drywall, pine, OSB, drywall screws, pallets
cast plaster miniatures
ash prints on paper
In American society, a great deal of our national identity stems from the environment we have built for ourselves. Our homes, our schools, and our workplaces reflect our lifestyle and values. But, our values converge most potently in our national landmarks—places dedicated to the ferocious advancement and preservation of our shared principles. These are the places at the root of our collective being. Through the architectural fragmentation of such buildings and landmarks, this body of work, Monumental Fragments, creates an altered experience in which viewers can simultaneously experience a collection of these locations.
American architectural environments—with grand archways, steadfast pillars, and monumental stature—make use of specific combinations of elements to create a façade evoking awe and fortitude. My work explores how those same elements function when removed from their original context, no longer supported by the structure that surrounds them. This interruption of façade questions the amount of symbolic weight we give to these American landmarks, pushing towards a fresh examination of their assigned meaning.
By reinterpreting these typically marble, lux architectural elements in wood and drywall, arguably some of the most American building materials available, I further subvert the function of the forms and disrupt façade. With cut edges, screws, seams, and internal structures exposed, my work exists as deconstructed, simple forms that contradict the aesthetic of the original spaces. The resulting collection of sculptures becomes a recontextualized assemblage of American sites that a viewer can physically explore, emphasizing the unification of national ideals as they are reflected in architecture.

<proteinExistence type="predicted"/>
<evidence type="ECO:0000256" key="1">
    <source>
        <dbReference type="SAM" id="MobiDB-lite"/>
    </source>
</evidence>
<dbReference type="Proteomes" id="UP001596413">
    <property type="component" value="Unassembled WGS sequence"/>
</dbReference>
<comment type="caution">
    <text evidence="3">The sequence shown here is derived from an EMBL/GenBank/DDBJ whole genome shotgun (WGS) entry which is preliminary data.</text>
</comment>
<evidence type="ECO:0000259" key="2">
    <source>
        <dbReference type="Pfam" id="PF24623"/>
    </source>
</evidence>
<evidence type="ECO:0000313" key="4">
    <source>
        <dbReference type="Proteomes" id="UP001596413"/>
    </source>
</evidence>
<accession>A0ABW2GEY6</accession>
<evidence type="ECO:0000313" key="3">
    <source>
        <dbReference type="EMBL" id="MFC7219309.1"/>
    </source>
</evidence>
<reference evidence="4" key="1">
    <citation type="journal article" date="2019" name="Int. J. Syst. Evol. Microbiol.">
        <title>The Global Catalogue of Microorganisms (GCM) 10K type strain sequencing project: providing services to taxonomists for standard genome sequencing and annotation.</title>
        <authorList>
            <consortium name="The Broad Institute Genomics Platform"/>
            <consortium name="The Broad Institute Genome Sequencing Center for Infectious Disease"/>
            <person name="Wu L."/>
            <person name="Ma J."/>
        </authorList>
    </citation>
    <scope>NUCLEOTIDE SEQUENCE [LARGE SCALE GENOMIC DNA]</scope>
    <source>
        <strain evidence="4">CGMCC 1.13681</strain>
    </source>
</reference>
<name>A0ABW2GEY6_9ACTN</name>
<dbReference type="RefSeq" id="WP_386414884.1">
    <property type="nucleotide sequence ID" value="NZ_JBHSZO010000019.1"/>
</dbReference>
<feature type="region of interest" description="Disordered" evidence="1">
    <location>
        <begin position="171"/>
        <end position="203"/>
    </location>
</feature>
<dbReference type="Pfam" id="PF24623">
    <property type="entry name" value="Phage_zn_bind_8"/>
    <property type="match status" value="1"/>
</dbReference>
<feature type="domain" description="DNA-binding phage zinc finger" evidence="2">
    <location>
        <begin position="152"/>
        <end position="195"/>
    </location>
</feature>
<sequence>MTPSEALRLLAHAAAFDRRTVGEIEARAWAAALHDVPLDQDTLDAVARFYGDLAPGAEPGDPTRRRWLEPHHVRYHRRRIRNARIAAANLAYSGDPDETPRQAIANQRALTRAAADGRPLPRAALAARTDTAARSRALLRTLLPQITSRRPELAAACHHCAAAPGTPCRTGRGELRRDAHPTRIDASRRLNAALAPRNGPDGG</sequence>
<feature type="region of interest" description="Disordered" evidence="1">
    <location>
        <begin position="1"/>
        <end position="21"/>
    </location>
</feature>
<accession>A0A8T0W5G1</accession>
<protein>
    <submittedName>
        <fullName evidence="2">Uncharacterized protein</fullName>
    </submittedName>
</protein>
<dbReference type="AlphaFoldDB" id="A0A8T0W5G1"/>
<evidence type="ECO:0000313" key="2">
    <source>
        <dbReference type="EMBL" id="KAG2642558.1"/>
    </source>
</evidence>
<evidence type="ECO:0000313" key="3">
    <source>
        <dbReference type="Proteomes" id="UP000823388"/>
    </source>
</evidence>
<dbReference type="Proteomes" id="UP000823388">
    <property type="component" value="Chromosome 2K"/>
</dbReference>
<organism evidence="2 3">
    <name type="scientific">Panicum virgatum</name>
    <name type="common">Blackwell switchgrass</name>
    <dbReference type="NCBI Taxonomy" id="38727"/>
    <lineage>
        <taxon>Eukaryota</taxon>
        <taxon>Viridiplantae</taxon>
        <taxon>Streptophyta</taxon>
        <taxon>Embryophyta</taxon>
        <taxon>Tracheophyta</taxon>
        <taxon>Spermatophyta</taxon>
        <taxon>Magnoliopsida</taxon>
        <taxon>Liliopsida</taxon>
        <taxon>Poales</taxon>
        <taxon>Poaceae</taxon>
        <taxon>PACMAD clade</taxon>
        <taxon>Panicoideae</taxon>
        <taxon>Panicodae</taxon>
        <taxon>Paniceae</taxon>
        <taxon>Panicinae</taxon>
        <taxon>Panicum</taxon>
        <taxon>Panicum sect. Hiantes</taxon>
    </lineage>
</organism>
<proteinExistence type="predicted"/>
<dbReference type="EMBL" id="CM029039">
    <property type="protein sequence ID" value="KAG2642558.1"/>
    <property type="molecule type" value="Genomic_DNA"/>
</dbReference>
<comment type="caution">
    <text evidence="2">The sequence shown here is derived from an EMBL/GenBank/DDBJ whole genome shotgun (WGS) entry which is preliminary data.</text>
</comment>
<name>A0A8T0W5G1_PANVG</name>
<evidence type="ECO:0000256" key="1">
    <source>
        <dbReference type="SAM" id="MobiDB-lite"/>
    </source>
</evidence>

The larger works are paired with this series of souvenir-like miniatures, which have been repeatedly cast in plaster. With each cast, the depicted landmark undergoes an additional layer of simplification and reinterpretation, increasing the anonymity of the architectural forms. As the works become progressively disconnected from their original contexts, they further contradict the iconic and distinguishable nature of souvenir memorabilia. The drywall works allow viewers to physically immerse themselves in a larger architectural space while the miniatures allow for a more personal and intimate remembrance of that experience.